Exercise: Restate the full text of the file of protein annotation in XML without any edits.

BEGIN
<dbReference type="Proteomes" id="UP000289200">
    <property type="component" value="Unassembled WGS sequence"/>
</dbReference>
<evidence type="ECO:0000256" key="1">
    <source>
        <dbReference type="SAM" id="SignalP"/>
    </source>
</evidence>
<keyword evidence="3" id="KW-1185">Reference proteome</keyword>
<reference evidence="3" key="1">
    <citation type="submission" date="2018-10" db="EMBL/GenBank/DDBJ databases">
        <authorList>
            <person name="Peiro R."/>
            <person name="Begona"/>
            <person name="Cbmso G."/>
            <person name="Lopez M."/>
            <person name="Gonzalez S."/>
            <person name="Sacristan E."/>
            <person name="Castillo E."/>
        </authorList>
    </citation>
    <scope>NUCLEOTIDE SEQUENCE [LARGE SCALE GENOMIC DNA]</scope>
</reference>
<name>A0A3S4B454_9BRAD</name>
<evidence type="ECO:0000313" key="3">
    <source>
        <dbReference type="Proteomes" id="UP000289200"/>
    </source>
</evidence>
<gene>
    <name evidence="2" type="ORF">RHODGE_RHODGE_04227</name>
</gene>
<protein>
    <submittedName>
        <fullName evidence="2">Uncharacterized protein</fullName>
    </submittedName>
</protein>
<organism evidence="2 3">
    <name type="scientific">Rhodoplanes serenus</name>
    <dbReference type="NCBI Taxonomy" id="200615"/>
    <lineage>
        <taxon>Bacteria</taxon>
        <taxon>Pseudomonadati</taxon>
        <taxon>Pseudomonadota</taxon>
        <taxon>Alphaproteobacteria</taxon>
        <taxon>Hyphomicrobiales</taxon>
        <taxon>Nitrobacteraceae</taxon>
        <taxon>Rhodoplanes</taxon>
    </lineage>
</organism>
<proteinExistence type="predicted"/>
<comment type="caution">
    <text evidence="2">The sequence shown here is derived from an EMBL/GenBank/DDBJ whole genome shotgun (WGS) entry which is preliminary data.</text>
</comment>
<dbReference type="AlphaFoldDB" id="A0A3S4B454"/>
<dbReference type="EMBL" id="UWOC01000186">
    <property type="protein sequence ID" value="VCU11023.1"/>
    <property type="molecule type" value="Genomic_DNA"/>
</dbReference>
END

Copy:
<dbReference type="Proteomes" id="UP000289200">
    <property type="component" value="Unassembled WGS sequence"/>
</dbReference>
<evidence type="ECO:0000256" key="1">
    <source>
        <dbReference type="SAM" id="SignalP"/>
    </source>
</evidence>
<keyword evidence="3" id="KW-1185">Reference proteome</keyword>
<reference evidence="3" key="1">
    <citation type="submission" date="2018-10" db="EMBL/GenBank/DDBJ databases">
        <authorList>
            <person name="Peiro R."/>
            <person name="Begona"/>
            <person name="Cbmso G."/>
            <person name="Lopez M."/>
            <person name="Gonzalez S."/>
            <person name="Sacristan E."/>
            <person name="Castillo E."/>
        </authorList>
    </citation>
    <scope>NUCLEOTIDE SEQUENCE [LARGE SCALE GENOMIC DNA]</scope>
</reference>
<name>A0A3S4B454_9BRAD</name>
<evidence type="ECO:0000313" key="3">
    <source>
        <dbReference type="Proteomes" id="UP000289200"/>
    </source>
</evidence>
<gene>
    <name evidence="2" type="ORF">RHODGE_RHODGE_04227</name>
</gene>
<protein>
    <submittedName>
        <fullName evidence="2">Uncharacterized protein</fullName>
    </submittedName>
</protein>
<organism evidence="2 3">
    <name type="scientific">Rhodoplanes serenus</name>
    <dbReference type="NCBI Taxonomy" id="200615"/>
    <lineage>
        <taxon>Bacteria</taxon>
        <taxon>Pseudomonadati</taxon>
        <taxon>Pseudomonadota</taxon>
        <taxon>Alphaproteobacteria</taxon>
        <taxon>Hyphomicrobiales</taxon>
        <taxon>Nitrobacteraceae</taxon>
        <taxon>Rhodoplanes</taxon>
    </lineage>
</organism>
<proteinExistence type="predicted"/>
<comment type="caution">
    <text evidence="2">The sequence shown here is derived from an EMBL/GenBank/DDBJ whole genome shotgun (WGS) entry which is preliminary data.</text>
</comment>
<dbReference type="AlphaFoldDB" id="A0A3S4B454"/>
<dbReference type="EMBL" id="UWOC01000186">
    <property type="protein sequence ID" value="VCU11023.1"/>
    <property type="molecule type" value="Genomic_DNA"/>
</dbReference>